Wednesday, October 17, 2007

Teen accused of crashing car while huffing

Saturday, October 6, 2007

Police say mom tried to remove evidence against daughter

The mother of a Spartanburg teenager accused of huffing compressed air before crashing a friend's car Sunday has joined her daughter in jail.
Kelly Hewitt Furr (left), 39, of 240 S. Main St., Clifton, was charged with accessory after the fact to a felony Friday on allegations she removed the cans of air from the car in an attempt to hide evidence. Three passengers injured in the wreck remained hospitalized Friday, one of whom has yet to regain consciousness.
Furr's daughter, Heather Brooke Hewitt, 19, of 1451 Old Pacolet Road is being held at the Spartanburg County Detention Facility with bond set at $25,000 on two counts of felony driving under the influence. Furr's bond was set at $40,000.
According to prosecutors, Hewitt was huffing the canned air to get high - also known as dusting - when she crashed a 1997 Toyota Camry into a truck Sunday afternoon on Beacon Light Road near Cowpens. Her mother came to the scene of the crash and removed several cans from the vehicle, Principal Deputy Solicitor Barry Barnette said during a Friday bond hearing for Furr.
"She said, 'I know she's been dusting! I know she's been dusting!' " Barnette said. " ... She knew what was in the car, and she took care of it."
Witnesses said Furr also showed little concern for those injured in the crash and refused to ride in the ambulance with her daughter to the hospital, Barnette said.
Furr puzzled by charge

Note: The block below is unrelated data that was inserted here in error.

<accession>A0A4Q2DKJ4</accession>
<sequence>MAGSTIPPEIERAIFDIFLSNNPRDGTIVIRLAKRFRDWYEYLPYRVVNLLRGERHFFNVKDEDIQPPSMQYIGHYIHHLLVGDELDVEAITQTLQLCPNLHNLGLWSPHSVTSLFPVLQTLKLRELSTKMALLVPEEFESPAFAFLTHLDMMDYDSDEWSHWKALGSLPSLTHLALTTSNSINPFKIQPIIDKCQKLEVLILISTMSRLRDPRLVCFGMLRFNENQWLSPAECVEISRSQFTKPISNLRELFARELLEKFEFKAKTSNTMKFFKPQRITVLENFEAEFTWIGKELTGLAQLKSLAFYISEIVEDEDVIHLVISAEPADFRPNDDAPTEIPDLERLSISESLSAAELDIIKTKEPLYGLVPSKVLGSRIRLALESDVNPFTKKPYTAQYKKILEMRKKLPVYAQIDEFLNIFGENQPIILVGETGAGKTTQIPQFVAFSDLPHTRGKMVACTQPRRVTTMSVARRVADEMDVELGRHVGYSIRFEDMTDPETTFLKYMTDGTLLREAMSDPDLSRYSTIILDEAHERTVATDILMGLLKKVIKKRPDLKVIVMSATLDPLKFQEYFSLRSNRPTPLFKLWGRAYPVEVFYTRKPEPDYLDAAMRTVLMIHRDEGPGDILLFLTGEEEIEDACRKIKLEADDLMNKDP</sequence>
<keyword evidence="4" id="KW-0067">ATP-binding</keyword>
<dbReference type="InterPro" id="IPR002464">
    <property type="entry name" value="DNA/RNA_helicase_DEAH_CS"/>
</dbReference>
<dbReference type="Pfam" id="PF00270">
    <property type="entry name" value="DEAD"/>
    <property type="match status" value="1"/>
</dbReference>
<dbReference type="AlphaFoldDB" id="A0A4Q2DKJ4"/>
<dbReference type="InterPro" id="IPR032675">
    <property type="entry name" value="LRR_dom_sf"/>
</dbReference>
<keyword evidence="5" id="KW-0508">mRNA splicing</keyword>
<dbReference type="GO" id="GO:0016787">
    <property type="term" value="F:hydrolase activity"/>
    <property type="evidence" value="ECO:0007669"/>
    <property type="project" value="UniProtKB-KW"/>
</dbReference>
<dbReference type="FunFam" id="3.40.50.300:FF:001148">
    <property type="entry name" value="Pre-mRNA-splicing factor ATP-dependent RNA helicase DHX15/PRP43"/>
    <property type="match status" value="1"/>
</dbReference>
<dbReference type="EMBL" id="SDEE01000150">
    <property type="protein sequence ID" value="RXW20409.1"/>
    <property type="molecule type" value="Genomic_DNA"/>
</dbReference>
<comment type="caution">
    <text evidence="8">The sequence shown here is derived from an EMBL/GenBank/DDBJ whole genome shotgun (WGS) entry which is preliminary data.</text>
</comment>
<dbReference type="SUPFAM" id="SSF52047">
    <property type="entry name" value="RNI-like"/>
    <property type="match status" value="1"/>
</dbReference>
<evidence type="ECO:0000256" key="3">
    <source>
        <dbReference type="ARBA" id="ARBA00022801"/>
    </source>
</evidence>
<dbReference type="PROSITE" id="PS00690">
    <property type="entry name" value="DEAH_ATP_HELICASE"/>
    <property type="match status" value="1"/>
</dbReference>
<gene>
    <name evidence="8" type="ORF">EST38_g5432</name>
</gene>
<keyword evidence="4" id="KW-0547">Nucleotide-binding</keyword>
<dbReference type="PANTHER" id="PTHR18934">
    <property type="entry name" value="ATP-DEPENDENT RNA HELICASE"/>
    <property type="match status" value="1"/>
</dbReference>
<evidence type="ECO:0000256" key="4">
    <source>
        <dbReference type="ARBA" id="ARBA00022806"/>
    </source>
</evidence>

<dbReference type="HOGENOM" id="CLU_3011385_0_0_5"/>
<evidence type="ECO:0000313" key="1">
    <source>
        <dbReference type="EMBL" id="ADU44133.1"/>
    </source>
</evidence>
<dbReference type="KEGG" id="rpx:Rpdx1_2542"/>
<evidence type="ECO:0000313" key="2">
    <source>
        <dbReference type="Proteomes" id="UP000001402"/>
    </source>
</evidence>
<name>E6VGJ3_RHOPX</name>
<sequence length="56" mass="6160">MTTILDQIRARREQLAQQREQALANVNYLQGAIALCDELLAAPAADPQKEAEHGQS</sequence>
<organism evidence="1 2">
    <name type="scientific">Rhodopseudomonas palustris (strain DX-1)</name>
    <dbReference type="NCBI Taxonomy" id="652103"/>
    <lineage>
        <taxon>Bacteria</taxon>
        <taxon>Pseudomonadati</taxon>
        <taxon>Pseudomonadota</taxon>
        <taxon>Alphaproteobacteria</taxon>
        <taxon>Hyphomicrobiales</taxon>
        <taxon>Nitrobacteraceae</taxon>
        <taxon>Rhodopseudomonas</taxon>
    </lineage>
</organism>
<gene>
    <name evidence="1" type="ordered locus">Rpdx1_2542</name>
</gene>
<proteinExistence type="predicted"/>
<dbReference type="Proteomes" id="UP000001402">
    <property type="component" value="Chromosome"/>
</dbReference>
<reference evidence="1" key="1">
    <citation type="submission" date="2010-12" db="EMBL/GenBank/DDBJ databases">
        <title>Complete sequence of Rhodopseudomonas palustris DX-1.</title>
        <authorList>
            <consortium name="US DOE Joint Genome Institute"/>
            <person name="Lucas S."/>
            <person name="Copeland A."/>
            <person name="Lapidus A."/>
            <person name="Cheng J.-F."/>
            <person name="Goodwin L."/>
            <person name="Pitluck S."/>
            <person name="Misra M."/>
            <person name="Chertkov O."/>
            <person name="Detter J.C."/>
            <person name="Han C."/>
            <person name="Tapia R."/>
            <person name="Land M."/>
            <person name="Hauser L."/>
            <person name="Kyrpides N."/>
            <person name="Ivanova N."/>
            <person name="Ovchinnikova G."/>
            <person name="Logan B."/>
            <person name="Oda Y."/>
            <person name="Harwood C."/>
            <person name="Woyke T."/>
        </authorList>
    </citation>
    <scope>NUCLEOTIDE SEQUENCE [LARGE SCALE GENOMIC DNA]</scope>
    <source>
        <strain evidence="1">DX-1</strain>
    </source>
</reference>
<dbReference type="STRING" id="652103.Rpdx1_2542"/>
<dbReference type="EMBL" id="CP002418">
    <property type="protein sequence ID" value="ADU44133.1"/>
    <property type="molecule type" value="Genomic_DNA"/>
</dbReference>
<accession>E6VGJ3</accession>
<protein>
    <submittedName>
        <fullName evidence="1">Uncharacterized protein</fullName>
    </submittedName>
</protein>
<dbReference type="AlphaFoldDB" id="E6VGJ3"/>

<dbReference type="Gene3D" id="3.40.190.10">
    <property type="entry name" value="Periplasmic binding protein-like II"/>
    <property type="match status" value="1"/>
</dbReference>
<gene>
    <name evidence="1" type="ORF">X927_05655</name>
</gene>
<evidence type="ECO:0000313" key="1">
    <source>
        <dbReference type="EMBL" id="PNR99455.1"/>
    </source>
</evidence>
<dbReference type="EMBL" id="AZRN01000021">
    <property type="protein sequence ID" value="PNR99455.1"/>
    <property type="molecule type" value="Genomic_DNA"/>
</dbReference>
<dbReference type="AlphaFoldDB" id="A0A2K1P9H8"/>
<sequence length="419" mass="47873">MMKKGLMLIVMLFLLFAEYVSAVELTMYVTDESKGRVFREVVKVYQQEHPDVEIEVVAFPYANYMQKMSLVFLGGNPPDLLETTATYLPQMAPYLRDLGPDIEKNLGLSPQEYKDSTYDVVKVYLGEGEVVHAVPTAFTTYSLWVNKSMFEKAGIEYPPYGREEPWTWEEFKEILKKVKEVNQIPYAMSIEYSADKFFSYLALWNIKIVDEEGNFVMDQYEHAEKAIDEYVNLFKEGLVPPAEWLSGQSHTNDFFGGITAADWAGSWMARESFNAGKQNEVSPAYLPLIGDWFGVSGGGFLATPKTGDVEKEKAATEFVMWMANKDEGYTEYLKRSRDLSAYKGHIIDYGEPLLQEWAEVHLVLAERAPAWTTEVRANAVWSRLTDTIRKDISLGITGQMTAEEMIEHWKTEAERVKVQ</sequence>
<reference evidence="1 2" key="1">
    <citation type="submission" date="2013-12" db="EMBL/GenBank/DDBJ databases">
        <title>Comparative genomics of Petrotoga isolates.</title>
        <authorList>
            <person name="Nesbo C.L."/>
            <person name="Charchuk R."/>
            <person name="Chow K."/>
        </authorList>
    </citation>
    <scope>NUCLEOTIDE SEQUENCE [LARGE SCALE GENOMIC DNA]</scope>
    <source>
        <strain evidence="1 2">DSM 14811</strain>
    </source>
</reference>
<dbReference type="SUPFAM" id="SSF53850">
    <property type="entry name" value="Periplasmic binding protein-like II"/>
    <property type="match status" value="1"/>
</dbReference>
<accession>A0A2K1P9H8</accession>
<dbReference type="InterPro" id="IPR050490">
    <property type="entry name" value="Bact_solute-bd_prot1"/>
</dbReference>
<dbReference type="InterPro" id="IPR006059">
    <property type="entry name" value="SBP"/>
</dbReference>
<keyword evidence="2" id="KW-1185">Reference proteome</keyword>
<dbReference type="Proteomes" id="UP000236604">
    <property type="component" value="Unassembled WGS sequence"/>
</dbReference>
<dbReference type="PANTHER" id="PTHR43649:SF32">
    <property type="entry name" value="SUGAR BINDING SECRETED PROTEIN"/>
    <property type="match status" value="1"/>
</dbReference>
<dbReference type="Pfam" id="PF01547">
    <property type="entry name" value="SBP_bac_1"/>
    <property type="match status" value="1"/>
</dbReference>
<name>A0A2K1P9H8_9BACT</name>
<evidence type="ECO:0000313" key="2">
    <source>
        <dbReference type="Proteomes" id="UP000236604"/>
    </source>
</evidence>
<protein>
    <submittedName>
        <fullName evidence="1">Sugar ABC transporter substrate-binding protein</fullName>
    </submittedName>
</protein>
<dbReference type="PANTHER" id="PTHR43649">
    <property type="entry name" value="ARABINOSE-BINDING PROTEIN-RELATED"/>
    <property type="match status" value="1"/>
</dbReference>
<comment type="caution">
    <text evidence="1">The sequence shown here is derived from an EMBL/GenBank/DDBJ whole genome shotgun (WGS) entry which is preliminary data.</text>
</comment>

Furr said little during the hearing but told the judge she didn't understand the charge against her.
"That's what upsets me," she said.
One of Hewitt's five passengers, Jamie Maxwell, 23, of Roebuck suffered closed head injuries and remains unconscious at Spartanburg Regional Medical Center. Maranda Poteet, 17, of Inman suffered severe facial injuries, is blind in the left eye and is listed in serious condition at the hospital. A third passenger, Kelly Collins, 21, of Roebuck is in fair condition at Spartanburg Regional, a hospital spokeswoman said.
Hewitt was released from the hospital Thursday and taken to jail. If released on bond, she is to remain on home detention. Conditions of Furr's bond include no contact with any witness or victim in the crash, including her daughter, if released.
Barnette said Hewitt had a past conviction for disturbing schools, and State Law Enforcement Division records show Furr has a previous conviction for criminal domestic violence.
Inhaling compressed air, which is sold to clean computer keyboards and electronics and used by some teens as a quick high, contains chemicals that can cause organ damage and death through suffocation.

By Rachel E. Leonard
taken from the Spartanburg Herald Journal